Bipolar and Mental Illnesses are written about here. Written by a bipolar person themselves.

Posts tagged ‘brain’

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Area of brain linked to bipolar disorder pinpointed

Area of brain linked to bipolar disorder pinpointed


I have wondered for years what part of the brain can make you bipolar, or at least, what part of the brain is consistent with those who have bipolar? Being bipolar, I have always questioned what happened to my brain when I became diagnosed bipolar? Well I know now, trauma. Lots and lots of trauma. When I was in my 20’s, and being first diagnosed, I thought I was going crazy. I didn’t understand what was happening to my brain. It felt like it was changing, literally. It gave me headaches and worse. Well, yesterday a new article came out claiming that they pin pointed where in the brain is linked to bipolar. I have shown parts of the article, but to read the whole thing, go to the source at the bottom of the page. 


Summary: “A volume decrease in specific parts of the brain’s hippocampus — long identified as a hub of mood and memory processing — was linked to bipolar disorder in a new study.

“A volume decrease in specific parts of the brain’s hippocampus — long identified as a hub of mood and memory processing — was linked to bipolar disorder in a study led by researchers at The University of Texas Health Science Center at Houston (UTHealth).”


“Our study is one of the first to locate possible damage of bipolar disorder in specific subfields within the hippocampus,” said Bo Cao, Ph.D., first and corresponding author and a postdoctoral fellow in the Department of Psychiatry and Behavioral Sciences at McGovern Medical School at UTHealth. “This is something that researchers have been trying to answer. The theory was that different subfields of the hippocampus may have different functions and may be affected differently in different mood disorders, such as bipolar disorder and major depression disorder.”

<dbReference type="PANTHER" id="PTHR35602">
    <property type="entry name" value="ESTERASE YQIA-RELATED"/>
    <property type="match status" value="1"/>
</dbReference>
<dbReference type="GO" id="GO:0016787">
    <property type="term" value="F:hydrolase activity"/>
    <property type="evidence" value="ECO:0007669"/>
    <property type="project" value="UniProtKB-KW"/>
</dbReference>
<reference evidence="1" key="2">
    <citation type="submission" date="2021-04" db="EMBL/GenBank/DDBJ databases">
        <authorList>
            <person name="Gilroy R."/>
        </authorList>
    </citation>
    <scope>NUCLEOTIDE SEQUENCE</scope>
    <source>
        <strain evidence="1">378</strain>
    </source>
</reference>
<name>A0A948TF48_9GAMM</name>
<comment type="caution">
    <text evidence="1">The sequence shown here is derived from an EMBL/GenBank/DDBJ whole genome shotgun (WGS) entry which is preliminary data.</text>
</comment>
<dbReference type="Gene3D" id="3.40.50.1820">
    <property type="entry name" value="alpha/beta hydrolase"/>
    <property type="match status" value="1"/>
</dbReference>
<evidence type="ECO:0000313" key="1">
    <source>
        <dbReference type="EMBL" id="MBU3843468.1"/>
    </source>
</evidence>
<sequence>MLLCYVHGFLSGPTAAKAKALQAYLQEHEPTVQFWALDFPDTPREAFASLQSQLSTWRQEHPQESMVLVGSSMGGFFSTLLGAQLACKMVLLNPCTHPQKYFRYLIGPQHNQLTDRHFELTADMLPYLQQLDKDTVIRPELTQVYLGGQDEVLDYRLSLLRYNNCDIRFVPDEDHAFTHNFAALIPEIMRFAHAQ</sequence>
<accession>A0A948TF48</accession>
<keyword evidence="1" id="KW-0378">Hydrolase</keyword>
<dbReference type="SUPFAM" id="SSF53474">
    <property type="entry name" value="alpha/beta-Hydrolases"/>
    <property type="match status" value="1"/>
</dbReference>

“The research team used a combination of magnetic resonance imaging (MRI) and a state-of-the-art segmentation approach to discover differences in the volumes of subfields of the hippocampus, a seahorse-shaped region in the brain. Subjects with bipolar disorder were compared to healthy subjects and subjects with major depressive disorder.”


“Researchers found that subjects with bipolar disorder had reduced volumes in subfield 4 of the cornu ammonis (CA), two cellular layers and the tail portion of hippocampus. The reduction was more severe in patients with bipolar I disorder than other mood disorders investigated.”

“Further, in patients with bipolar I disorder, the volumes of certain areas such as the right CA 1 decreased as the illness duration increased. Volumes of other CA areas and hippocampal tail were more reduced in subjects who had more manic episodes.”

  • The picture below shows hippocampal subfield measurements. 


Source: Sciencedaily.com

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Food for Depression

Food for Depression 



It is January, and now officially winter everywhere. Since I live in Florida, our cold is just arriving for its short while. During the winter months people are much more likely to become depressed. People can become depressed from the cold weather, the cloudy skies, staying warm with layers of clothes, your monotonous job. There are endless reasons why someone could get down and feel a little depressed. The good news is, there are so many ways to fight depression with food, eating the right kind. Here are two examples of foods to eat to feel less sad and lessen depression. 


If you are in need of a pick-me-up, or a mood booster, here are foods for a brighter mood. Boosting your mood can elavate you to another level. They can turn that frown upside down… if you let them. 


What is it in our bodies that keep us happy? Do you know? This chart shows what you need to eat to keep a happy brain. 


In our brains we have 4 chemicals that keep us regulated and happy. Without them, even having one low can cause you to feel fatigue and create anxiety, up to depression. So learn these four chemicals and feed your brain. 





Along side depression is stress and anxiety. There are so many foods that can help you ease your stress, and lessen anxiety. I have struggled with anxiety for over a decade now, and I have come to learn that I act nicer and feel happier when I have these foods in my body. 



So stay healthy and happy this winter season. Eat the right foods, supplements and vitamins, whatever it calls for to keep a happy brain, and help stay away from depression. Along with alleviating depression. 

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All About Your 7 Chakras

  

  • What is a Chakra?